Visit regularly for updates on construction in Beaumont.
Information on city waterway and storm drains.
Road Diets are a low-cost countermeasure to improve the overall safety and traffic flow
Online services for submitting permits, scheduling inspections, and payments
Information on the City of Beaumont Street Rehabilitation Program
Information on City Art Boxes around Beaumont
A Quiet Zone is a section of rail line at least one-half mile in length containing one or more public crossings at which locomotive horns are not routinely sounded.
City of Beaumont application process for Fiber Optic Cables in the public right-of-way and City of Beaumont easements.
Information on the City of Beaumont Ditching Program
Information on the City of Beaumont Pavement Markings
Information on the City of Beaumont’s Fleet Management Division
The Public Works Department is responsible for the maintenance and repair of the City’s street, drainage, and transportation systems by providing planning, design and maintenance.
The Capital Program Division directs the development and construction for the City’s Capital Program for general improvement projects. Proposed water and sewer projects, administered by the Beaumont Water Department are also included in the City’s Capital Program.
Pavement Condition Study
In March 2019, the Beaumont City Council awarded a contract to IMS Infrastructure Management Services, LLC (IMS) of Tempe, Arizona to assess the condition of our street infrastructure. In April of 2019, IMS started their work. IMS utilized a specialized van to travel each lane of roadway to acquire data for the study. Included in the acquired data were ways to measure the surface distress and roughness of the road. The project was substantially completed in February of 2021. The graph and spreadsheet below are a way to interpret the Pavement Condition Index (PCI) score for each segment of road maintained in the City.
Pavement Condition Index (PCI) Map
Please email errors or missing segments of streets with street name and the limits that are missing to [email protected].
Understand the Score
The following illustration compares Pavement Condition Index (PCI) to commonly used descriptive terms. The divisions between the terms are not fixed, but are meant to reflect common perceptions of condition.
The general idea of what these condition levels mean with respect to remaining life and typical rehabilitation action is included in the following table:
The Streets and Drainage Division maintains the City’s streets and right of ways. This includes tree trimming and removal; mowing; and herbicide treatment. This responsibility covers 642 miles of streets (involving 407 miles of asphalt streets and 235 miles of concrete streets) and 38 miles of unimproved right-of-ways; a drainage ditch system more than 840 miles in length; an underground drainage system of more than 400 miles; and approximately 20,000 catch basins. The division also oversees a street sweeping program which addresses all curb and gutter streets throughout the City.
The Traffic Management Division focuses on:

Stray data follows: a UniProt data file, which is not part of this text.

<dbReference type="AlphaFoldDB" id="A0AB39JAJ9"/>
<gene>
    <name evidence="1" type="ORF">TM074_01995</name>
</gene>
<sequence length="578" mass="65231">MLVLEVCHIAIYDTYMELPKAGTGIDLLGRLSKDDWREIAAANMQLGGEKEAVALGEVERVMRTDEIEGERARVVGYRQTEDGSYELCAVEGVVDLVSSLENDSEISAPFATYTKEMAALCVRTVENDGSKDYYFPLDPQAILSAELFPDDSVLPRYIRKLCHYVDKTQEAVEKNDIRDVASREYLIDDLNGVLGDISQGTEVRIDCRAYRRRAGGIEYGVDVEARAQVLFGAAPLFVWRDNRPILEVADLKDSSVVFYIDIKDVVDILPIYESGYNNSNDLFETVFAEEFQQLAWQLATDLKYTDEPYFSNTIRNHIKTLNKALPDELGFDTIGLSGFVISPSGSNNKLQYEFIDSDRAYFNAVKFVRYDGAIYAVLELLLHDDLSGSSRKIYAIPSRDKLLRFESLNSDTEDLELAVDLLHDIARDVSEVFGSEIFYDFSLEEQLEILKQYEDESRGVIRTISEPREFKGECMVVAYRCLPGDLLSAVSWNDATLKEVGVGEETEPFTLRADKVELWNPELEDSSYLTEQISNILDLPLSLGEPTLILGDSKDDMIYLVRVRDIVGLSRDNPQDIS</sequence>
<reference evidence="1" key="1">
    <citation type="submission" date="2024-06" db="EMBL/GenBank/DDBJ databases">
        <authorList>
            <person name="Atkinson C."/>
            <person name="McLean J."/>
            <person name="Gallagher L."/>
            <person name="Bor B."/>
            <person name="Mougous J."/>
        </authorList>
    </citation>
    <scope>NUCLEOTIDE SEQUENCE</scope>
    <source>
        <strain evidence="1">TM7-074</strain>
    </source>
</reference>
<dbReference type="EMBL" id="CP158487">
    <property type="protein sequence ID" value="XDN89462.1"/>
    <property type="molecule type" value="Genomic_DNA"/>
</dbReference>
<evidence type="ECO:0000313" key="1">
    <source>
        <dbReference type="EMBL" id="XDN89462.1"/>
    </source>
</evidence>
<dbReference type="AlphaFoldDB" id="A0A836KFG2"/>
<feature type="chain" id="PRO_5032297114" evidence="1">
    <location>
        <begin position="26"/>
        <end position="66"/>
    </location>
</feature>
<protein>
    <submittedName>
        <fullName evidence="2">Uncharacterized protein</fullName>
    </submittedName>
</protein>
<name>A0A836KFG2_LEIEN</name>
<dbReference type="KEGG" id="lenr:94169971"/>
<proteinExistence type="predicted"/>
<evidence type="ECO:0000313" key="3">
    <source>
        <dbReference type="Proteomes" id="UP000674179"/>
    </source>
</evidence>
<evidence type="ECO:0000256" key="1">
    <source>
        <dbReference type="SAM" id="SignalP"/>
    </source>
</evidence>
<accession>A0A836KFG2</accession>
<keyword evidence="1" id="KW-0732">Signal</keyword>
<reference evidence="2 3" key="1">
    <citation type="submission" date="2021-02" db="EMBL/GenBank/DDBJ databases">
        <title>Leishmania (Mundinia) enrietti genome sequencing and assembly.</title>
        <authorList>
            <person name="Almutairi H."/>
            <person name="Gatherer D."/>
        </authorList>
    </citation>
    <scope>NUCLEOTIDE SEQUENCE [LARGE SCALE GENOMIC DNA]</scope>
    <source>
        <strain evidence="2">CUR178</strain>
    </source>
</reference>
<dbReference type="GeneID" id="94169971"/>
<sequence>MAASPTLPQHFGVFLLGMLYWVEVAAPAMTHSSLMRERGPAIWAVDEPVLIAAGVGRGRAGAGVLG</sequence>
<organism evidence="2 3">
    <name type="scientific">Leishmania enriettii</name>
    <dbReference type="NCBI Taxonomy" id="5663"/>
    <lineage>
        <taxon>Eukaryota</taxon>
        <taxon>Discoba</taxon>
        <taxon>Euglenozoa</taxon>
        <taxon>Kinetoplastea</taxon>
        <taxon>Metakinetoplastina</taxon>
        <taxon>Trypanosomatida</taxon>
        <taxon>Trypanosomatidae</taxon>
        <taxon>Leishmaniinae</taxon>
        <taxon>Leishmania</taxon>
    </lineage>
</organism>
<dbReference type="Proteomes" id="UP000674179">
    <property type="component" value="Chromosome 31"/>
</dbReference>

- pavement marking
- signal maintenance and construction
- fabrication, installation and repair of traffic signs
- maintenance of freeway lighting throughout the City
Personalized street signs are available to be purchased by the Traffic Management division. Please fill out the form below and follow the included instructions.
Engineering is responsible for the acquisition of land and the design and construction of capital improvement projects on streets, bridges and drainage systems. The division reviews, inspects, and approves all subdivision and commercial/industrial site development plans to ensure compliance with the City’s specifications and codes. Engineering updates and maintains the various maps and files of all city-owned properties and right of way and manages inter-local agreements for engineering and construction projects. This division provides survey work for the City.
If you would like to report a pothole please call 3-1-1 or download the SeeClickFix application on your mobile phone.
The City of Beaumont, in a partnership with Lamar University, is participating in a DHS S&T (Department of Homeland Security Science and Technology) program to gather data on water levels during rain events. The City has installed a number of flood sensors to measure water levels at outfalls. Outfalls are where the storm drainage systems within residential and commercial areas flow into a larger drainage system. The larger drainage system is typically a DD6 ditch or the Neches River. By measuring water levels, the City can better understand how the storm drainage systems are impacted when the outfall structures become submerged.
All of the sensors can be viewed at the following link: https://setexasrain.onerain.com/
The site shows all of the DHS sensors and other sensors that have been placed by governmental agencies. The sensors installed by the City have BMXX as the sensor identifier. (Example: BM24)
- When first accessing the site, the user will need to scroll down and click the large purple button that says “River Level Map Full Screen”.
- To view only the DHS sensors, the user will need to click on the icon in the upper right-hand corner that says “Views” and then click on the drop-down arrow and select “DHS S&T Sites”. Once that is done, the user will then need to click on the middle icon for “Sensor Type” and then click on the drop-down arrow and select “Stage”.
- From there, the user will be able to look at all of the sensors that have been installed and the depth of water at each sensor.
- There are Legends that state what the different colors mean when looking at the sensors on the map and the lines on the graphs.
Please see the video below for a demonstration on how to use the website. Please note, the map is a live map, and will show additional sensors when they are installed.
Streets and Drainage